Once upon a time there was a shy little Mennonite girl–well, actually she was twenty-four and not a little girl at all, but because she was young and shy and mostly innocent, she felt like a little girl; and maybe a part of her always will.
Let me start again.
Once upon a time there was a shy little Mennonite girl who met a feisty old Ojibwa woman that changed her life.
And how could a feisty old Ojibwa woman change the young girl’s life, you ask? Well, by changing her mind. By changing the way she viewed herself and others. By growing her up.
The still-sorta-shy-and-still-sorta-small Mennonite woman–which is me, of course–is writing a book about it.
I started writing the book four years ago, when Char was alive and I was supposed to be working on another book, which I have since discarded. And so it goes. But while I was supposed to be adding chapters to the other book, I would sit down and instead write about Char–how that old woman infuriated me, how she melted my heart, how she crept into my soul and turned my vision upside down.
The book is almost finished now. I call our story–my story and Char’s story, the story that is as close to me as breathing–I call it Turtle Heart. I will let you read a few paragraphs from the introduction:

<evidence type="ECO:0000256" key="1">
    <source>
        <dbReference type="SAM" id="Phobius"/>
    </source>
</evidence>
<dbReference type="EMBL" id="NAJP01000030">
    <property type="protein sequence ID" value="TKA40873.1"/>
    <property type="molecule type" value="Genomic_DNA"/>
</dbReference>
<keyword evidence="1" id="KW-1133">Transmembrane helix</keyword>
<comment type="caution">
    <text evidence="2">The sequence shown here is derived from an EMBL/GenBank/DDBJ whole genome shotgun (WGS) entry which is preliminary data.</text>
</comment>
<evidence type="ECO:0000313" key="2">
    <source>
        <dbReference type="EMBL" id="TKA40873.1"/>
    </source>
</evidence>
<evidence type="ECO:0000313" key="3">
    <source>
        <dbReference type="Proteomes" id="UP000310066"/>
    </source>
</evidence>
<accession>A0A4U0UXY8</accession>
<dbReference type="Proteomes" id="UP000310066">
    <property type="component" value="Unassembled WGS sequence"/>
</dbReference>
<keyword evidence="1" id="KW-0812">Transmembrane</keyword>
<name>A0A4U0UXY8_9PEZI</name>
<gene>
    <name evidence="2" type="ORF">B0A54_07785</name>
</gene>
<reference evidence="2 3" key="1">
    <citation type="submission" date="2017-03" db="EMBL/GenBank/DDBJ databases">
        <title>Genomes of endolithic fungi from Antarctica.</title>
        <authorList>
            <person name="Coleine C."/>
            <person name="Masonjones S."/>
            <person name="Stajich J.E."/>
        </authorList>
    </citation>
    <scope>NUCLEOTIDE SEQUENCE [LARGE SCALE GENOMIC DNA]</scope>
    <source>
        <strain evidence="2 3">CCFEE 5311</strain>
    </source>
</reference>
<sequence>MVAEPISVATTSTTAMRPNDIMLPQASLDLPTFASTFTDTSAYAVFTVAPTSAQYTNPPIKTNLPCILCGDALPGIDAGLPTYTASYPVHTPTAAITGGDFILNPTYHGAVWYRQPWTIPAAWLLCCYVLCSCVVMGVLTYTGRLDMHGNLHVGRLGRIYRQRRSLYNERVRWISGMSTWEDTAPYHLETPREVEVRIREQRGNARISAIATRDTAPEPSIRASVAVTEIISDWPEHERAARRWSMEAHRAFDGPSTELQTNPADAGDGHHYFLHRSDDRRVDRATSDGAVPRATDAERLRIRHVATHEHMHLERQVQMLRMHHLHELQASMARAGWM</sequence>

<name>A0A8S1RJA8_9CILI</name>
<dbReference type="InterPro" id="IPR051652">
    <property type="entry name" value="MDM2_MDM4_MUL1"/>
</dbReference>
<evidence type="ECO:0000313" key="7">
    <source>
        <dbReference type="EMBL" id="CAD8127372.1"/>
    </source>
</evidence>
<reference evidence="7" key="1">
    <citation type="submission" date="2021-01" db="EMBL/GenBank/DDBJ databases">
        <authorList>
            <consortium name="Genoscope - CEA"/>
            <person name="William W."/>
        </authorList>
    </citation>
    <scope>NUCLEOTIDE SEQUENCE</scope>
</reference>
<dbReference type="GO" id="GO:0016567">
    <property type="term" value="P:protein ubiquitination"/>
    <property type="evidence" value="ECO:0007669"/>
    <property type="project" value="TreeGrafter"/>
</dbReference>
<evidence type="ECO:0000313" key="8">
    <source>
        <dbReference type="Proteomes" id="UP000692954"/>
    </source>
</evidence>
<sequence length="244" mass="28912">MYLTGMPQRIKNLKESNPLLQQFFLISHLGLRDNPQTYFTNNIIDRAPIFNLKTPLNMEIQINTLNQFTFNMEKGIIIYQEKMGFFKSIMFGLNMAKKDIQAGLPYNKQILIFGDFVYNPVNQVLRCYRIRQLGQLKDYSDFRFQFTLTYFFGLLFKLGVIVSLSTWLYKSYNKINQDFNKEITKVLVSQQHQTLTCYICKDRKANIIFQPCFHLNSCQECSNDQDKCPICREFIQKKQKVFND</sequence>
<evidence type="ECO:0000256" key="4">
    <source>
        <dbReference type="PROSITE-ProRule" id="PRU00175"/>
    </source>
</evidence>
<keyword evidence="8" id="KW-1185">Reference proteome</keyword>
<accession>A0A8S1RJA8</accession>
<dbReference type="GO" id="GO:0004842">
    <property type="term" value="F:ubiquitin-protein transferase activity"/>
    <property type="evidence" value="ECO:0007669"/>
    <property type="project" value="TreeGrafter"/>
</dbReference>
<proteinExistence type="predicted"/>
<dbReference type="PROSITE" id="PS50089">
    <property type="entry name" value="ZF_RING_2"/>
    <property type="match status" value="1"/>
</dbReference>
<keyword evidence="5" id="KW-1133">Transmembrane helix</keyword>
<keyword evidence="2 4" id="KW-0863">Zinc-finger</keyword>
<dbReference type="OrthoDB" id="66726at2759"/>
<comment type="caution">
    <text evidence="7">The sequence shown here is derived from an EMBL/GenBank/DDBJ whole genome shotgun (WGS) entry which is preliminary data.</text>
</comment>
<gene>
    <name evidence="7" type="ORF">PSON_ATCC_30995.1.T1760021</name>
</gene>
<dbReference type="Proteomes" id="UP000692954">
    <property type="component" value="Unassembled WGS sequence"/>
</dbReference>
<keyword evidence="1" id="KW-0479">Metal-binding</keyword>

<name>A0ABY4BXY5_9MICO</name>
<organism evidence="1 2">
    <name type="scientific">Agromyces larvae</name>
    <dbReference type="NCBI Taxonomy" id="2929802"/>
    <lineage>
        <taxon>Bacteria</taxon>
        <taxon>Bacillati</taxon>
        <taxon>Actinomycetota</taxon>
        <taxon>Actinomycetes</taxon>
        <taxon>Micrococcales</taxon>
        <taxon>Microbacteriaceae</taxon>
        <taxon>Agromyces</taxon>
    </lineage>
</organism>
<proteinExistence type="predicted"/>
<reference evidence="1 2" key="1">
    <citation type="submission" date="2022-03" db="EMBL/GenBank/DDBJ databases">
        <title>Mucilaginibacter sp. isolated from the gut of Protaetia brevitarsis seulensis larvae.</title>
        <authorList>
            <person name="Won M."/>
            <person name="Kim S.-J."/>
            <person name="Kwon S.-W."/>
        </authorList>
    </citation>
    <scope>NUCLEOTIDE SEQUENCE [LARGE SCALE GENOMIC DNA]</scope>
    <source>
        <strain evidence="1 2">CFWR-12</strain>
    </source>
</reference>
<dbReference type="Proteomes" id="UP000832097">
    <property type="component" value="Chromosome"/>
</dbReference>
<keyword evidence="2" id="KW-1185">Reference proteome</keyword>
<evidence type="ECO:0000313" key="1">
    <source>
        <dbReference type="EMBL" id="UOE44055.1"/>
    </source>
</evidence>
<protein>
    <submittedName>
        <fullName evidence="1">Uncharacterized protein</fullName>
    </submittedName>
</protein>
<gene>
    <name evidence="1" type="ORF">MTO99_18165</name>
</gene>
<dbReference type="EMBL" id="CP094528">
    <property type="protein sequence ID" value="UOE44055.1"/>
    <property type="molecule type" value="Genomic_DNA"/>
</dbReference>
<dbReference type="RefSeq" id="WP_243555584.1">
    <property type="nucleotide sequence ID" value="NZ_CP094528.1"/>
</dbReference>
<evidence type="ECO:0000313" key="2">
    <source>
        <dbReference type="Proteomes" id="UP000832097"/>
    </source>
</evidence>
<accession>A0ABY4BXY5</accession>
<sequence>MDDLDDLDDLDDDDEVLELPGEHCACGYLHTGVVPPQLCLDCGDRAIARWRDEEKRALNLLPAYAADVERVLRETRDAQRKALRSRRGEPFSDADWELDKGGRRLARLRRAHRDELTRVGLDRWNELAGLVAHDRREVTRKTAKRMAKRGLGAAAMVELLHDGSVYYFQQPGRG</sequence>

Char is my catalyst, and I am hers. We are different on almost every level, and yet in the middle of us there is a spot where we connect, where we share nerve and muscle and bone like conjoined twins. At that place in our center, our hearts are beating as one.
The connection is a revelation to me.
See, I grew up Mennonite, the kind who wear long dresses and coverings on their heads and believe in staying separate from the world. Insulated my entire young life, I somehow believed Mennonites were not like other people—that we had different emotions, different thought processes, different driving forces. I would never have opened up to someone outside my circles, because I assumed they could not understand me.
But Char needed me, and because she needed me, moment by moment and peg by peg, we built a friendship spanning continents.
Because of her, I came to believe I could write so that anyone could understand me. I came to believe that between myself and any individual, pegs and planks and nails could span the gap. I came to believe that love builds bridges, and that building bridges is the most important calling in the world.
I begin work on the final revision today, or if I don’t get to it today, tomorrow.
I was supposed to begin the final revision a month ago, but the words, once set aside, are difficult to pick up again–there is fear there, and forgetfulness, and more than anything, overwhelming busyness that prevents me from writing, or when I do, keeps my creativity cramped between confining minutes and hours. My first efforts at this final rewrite haven’t produced much.
But I’ll keep trying. I’ll get it eventually.
Pray for me if you think of it. Writing takes strength and courage and perception, and this story means more to me than anything I’ve ever written. I want to get it right.